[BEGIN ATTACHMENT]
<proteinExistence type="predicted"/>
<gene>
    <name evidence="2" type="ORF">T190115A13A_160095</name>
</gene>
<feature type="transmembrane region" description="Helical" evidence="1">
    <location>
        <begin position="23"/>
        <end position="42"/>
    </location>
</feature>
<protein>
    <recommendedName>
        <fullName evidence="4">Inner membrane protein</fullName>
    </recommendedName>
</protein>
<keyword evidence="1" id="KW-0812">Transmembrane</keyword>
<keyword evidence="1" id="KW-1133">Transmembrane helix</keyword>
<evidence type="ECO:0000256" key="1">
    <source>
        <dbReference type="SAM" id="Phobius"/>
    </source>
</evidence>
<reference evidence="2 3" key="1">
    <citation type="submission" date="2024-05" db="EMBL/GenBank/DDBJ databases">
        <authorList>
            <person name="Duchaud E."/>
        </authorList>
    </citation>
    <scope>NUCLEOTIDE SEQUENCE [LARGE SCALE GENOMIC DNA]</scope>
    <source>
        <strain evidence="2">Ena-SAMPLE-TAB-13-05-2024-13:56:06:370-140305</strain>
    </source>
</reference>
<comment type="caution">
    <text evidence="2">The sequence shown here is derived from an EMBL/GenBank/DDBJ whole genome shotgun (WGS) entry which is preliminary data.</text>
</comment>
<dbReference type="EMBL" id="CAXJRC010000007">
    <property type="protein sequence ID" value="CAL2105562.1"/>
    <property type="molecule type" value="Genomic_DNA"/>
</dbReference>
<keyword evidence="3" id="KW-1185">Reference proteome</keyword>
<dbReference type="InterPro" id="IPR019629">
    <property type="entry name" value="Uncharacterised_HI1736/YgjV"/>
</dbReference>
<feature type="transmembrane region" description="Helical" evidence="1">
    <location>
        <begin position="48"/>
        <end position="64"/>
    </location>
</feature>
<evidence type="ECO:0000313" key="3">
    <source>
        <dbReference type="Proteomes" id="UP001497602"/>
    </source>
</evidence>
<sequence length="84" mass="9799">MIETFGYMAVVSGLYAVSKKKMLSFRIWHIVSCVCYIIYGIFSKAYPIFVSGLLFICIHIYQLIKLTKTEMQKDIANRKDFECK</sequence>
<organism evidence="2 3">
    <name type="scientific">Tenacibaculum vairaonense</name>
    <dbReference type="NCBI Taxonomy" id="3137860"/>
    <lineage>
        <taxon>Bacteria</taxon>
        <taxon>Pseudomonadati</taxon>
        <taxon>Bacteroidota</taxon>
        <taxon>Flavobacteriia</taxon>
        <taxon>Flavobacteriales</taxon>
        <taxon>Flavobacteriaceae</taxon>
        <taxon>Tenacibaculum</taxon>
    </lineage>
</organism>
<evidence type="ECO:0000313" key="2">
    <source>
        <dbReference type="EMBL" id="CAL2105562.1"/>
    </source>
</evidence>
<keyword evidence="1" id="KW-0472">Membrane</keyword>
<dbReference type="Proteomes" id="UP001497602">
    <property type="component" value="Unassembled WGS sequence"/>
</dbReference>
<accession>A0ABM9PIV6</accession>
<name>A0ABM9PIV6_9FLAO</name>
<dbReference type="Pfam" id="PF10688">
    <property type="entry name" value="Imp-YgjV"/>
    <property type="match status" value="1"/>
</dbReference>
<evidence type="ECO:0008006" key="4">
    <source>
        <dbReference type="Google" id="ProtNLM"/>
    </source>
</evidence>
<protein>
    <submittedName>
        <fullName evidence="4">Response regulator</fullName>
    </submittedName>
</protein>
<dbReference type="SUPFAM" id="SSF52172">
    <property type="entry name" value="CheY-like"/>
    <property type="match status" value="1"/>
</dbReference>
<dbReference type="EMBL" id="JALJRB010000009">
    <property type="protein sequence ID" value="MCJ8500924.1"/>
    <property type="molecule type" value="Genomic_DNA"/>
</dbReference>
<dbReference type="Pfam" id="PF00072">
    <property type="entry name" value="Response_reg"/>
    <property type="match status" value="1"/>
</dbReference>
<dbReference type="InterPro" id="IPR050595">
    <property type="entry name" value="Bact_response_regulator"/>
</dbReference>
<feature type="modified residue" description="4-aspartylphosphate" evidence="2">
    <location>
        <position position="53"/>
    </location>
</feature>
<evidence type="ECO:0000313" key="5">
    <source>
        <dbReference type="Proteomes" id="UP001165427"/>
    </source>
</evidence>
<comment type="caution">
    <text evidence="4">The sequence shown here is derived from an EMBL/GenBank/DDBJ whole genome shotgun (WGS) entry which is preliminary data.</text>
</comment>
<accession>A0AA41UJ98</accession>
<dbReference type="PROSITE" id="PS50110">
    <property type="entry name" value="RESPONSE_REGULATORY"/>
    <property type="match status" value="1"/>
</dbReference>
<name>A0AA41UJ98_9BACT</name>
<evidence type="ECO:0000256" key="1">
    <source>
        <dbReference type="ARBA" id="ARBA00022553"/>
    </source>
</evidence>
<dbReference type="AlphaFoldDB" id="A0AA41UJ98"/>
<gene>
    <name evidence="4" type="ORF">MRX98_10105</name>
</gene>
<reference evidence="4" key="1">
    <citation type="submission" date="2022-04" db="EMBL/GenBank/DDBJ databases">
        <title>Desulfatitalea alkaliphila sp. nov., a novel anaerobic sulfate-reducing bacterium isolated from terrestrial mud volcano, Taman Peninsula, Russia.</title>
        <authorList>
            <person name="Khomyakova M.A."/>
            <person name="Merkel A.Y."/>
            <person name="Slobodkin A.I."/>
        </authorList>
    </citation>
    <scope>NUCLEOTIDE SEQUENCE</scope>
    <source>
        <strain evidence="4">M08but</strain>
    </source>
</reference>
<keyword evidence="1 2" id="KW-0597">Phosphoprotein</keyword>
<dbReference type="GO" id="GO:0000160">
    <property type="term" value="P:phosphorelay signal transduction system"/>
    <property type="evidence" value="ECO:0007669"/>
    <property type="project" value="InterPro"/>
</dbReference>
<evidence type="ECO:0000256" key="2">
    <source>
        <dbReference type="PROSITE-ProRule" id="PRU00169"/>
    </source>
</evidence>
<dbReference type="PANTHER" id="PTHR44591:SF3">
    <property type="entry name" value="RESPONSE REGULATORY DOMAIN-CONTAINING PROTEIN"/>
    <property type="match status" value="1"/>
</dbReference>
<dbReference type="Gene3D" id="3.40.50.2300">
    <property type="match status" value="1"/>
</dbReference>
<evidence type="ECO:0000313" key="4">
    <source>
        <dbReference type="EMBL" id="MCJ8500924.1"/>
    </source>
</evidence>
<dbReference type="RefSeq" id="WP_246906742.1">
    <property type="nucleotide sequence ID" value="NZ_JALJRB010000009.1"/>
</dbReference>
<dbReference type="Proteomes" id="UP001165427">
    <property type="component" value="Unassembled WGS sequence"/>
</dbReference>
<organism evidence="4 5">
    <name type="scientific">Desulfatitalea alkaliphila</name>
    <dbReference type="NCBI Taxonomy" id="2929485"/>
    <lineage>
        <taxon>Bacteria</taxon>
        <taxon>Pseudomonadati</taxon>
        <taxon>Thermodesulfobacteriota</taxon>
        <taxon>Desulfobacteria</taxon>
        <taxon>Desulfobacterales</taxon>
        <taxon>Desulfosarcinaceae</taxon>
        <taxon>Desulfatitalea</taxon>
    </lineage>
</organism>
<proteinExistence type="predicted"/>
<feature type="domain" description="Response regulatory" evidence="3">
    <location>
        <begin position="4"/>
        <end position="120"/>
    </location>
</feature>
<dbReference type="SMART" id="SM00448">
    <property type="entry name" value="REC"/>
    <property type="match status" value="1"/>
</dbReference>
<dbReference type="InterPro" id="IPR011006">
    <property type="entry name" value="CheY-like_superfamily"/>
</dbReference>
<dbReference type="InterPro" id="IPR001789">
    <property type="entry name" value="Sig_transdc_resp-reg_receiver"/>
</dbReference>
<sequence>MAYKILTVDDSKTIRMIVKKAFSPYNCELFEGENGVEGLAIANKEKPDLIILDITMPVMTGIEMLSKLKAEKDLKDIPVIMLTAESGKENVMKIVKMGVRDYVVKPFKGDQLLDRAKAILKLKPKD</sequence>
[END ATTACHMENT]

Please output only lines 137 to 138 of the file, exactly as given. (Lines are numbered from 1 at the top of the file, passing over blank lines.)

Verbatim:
</gene>
<reference evidence="4" key="1">